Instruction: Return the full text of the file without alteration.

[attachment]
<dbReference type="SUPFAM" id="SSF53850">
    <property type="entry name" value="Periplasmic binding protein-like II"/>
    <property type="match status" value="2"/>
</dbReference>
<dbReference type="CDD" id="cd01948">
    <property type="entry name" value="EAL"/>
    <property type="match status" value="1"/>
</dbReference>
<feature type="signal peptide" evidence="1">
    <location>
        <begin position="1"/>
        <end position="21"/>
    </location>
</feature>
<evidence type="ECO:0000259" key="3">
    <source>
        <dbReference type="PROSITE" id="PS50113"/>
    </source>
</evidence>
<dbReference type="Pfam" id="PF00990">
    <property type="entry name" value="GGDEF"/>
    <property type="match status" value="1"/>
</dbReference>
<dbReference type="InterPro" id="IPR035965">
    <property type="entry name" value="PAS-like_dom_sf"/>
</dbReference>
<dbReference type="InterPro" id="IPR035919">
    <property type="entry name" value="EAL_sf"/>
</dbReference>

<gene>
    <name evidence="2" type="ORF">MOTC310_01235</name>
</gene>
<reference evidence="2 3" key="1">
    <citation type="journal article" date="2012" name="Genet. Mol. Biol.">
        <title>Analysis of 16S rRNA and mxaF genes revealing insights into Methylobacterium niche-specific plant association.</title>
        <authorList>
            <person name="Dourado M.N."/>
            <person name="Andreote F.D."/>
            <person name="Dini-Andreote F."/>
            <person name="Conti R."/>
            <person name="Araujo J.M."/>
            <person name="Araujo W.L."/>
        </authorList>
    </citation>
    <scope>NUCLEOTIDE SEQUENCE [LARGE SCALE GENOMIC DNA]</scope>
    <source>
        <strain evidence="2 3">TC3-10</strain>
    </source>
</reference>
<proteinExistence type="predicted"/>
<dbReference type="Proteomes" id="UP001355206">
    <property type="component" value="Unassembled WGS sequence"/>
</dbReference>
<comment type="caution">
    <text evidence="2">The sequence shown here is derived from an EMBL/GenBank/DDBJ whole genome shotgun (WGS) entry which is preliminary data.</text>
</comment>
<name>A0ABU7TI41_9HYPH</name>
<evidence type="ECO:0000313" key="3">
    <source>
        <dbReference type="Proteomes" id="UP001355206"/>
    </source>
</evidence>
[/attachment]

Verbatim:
<dbReference type="SUPFAM" id="SSF53850">
    <property type="entry name" value="Periplasmic binding protein-like II"/>
    <property type="match status" value="2"/>
</dbReference>
<dbReference type="CDD" id="cd01948">
    <property type="entry name" value="EAL"/>
    <property type="match status" value="1"/>
</dbReference>
<feature type="signal peptide" evidence="1">
    <location>
        <begin position="1"/>
        <end position="21"/>
    </location>
</feature>
<evidence type="ECO:0000259" key="3">
    <source>
        <dbReference type="PROSITE" id="PS50113"/>
    </source>
</evidence>
<dbReference type="Pfam" id="PF00990">
    <property type="entry name" value="GGDEF"/>
    <property type="match status" value="1"/>
</dbReference>
<dbReference type="InterPro" id="IPR035965">
    <property type="entry name" value="PAS-like_dom_sf"/>
</dbReference>
<dbReference type="InterPro" id="IPR035919">
    <property type="entry name" value="EAL_sf"/>
</dbReference>

<gene>
    <name evidence="2" type="ORF">MOTC310_01235</name>
</gene>
<reference evidence="2 3" key="1">
    <citation type="journal article" date="2012" name="Genet. Mol. Biol.">
        <title>Analysis of 16S rRNA and mxaF genes revealing insights into Methylobacterium niche-specific plant association.</title>
        <authorList>
            <person name="Dourado M.N."/>
            <person name="Andreote F.D."/>
            <person name="Dini-Andreote F."/>
            <person name="Conti R."/>
            <person name="Araujo J.M."/>
            <person name="Araujo W.L."/>
        </authorList>
    </citation>
    <scope>NUCLEOTIDE SEQUENCE [LARGE SCALE GENOMIC DNA]</scope>
    <source>
        <strain evidence="2 3">TC3-10</strain>
    </source>
</reference>
<proteinExistence type="predicted"/>
<dbReference type="Proteomes" id="UP001355206">
    <property type="component" value="Unassembled WGS sequence"/>
</dbReference>
<comment type="caution">
    <text evidence="2">The sequence shown here is derived from an EMBL/GenBank/DDBJ whole genome shotgun (WGS) entry which is preliminary data.</text>
</comment>
<name>A0ABU7TI41_9HYPH</name>
<evidence type="ECO:0000313" key="3">
    <source>
        <dbReference type="Proteomes" id="UP001355206"/>
    </source>
</evidence>